Ethereum’s transaction volumes have now reached around 161,000 a day, up this month from around 100,000, in a sign of growing use and increasing utility of the barely two years old network.
Transaction volumes on bitcoin, on the other hand, have sort of leveled. Yesterday it handled around 319,000, but it varies up and down due to its backlogs which might be forcing users to not transact.
That means ethereum is now handling more than 50% of bitcoin’s transaction volumes, transferring yesterday nearly $2 billion worth of value without any congestion or backlog as eth transactions usually confirm in seconds.
The increase in volume corresponds to a considerable increase in price, with the currency yesterday experiencing a jump from around $87 to $122, showing a strong correlation between transaction levels and price.
Ethereum’s market cap, however, has not yet reached 50% of bitcoin’s, currently standing at around 36%, with both currencies moving up recently as bitcoin now stands within touching distance of $2,000, a doubling from a few months ago.
Ethereum has had a lot of recent news, but it’s not clear why bitcoin is increasing considering its backlog of around 200,000 that continues for the fourth day running, high fees, as well as a number of businesses moving to other chains while bitcoin hasn’t seen any new ones or new projects.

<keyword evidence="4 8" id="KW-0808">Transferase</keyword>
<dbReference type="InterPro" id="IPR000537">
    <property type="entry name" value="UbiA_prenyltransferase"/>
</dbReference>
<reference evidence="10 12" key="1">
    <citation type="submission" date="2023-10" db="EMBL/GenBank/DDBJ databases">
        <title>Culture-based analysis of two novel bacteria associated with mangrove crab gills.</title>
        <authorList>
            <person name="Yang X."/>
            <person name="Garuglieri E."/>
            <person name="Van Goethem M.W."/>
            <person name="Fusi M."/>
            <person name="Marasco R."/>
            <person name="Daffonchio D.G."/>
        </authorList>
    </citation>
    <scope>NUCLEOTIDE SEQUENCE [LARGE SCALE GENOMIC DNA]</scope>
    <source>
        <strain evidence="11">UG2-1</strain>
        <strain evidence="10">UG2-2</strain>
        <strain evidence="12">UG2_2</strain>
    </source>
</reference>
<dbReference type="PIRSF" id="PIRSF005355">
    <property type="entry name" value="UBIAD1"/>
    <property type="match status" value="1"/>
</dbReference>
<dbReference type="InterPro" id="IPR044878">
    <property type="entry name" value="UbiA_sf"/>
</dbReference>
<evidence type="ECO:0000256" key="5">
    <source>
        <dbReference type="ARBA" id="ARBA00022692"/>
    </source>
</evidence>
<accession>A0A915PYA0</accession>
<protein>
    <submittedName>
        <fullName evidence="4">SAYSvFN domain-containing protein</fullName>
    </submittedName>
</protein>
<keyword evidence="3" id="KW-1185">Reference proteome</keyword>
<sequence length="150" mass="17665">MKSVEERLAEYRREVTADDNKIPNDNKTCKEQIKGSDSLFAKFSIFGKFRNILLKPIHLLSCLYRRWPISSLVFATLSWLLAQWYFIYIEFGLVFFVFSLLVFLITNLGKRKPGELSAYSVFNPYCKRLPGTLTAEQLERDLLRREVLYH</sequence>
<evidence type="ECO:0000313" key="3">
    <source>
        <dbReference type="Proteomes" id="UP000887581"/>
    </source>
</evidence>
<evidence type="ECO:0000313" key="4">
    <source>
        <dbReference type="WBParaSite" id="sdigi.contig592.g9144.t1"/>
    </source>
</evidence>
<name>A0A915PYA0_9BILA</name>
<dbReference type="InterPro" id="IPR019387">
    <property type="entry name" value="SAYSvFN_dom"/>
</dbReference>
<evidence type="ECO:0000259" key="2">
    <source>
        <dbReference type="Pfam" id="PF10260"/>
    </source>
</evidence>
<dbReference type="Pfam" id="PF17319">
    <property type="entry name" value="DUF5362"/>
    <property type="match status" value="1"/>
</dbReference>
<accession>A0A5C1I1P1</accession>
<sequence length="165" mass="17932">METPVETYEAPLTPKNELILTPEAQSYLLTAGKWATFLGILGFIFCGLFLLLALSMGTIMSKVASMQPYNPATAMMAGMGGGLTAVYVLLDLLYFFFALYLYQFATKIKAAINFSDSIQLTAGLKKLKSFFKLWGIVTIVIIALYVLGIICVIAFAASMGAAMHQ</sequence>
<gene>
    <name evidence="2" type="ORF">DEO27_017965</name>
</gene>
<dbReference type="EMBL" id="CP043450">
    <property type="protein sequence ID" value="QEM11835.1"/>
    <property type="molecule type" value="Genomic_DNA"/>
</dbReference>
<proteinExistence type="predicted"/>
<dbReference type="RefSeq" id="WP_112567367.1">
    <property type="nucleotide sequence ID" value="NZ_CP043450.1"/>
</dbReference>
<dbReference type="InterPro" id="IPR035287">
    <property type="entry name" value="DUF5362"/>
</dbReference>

It may be because of recent front page publicity due to the ransom attacks, while ethereum has attracted attention more because of the many new projects that have and continue to launch as well as the Ethereal Summit yesterday.
Can Eth Handle the Volume?
Eth’s rate of adoption is fairly remarkable with its transaction volumes far higher than any other digital currency, except for bitcoin. Some merchants have even began accepting it for commerce, but most of the volume probably comes from smart contracts.
At this rate of growth, it might overtake bitcoin’s transaction volumes, not least because bitcoin can’t currently handle any more. Unlike bitcoin, it would continue operating normally, but next year or in 2019 it might begin needing more capacity.
That is planned to be provided in two ways. One of them is Raiden, a second layer protocol similar to the Lightning Network, which can be used by smart contracts and repeated payments businesses. It was in alpha last year and plans to launch any time now.
The second scaling method is on-chain with Vitalik Buterin stating they plan to use “a combination of sharding schemes, random sampling, heavy use of Merkle proofs and asynchronous calling in order to increase the potential transaction throughput from ~10-20 transactions per second to over 100,000.”
That should be plenty of capacity if achieved with plans to increase it gradually through proof of stake and sharding. So the network should be able to handle demand with its current version probably working fine at 1 million transactions a day while future versions might handle a billion or more.
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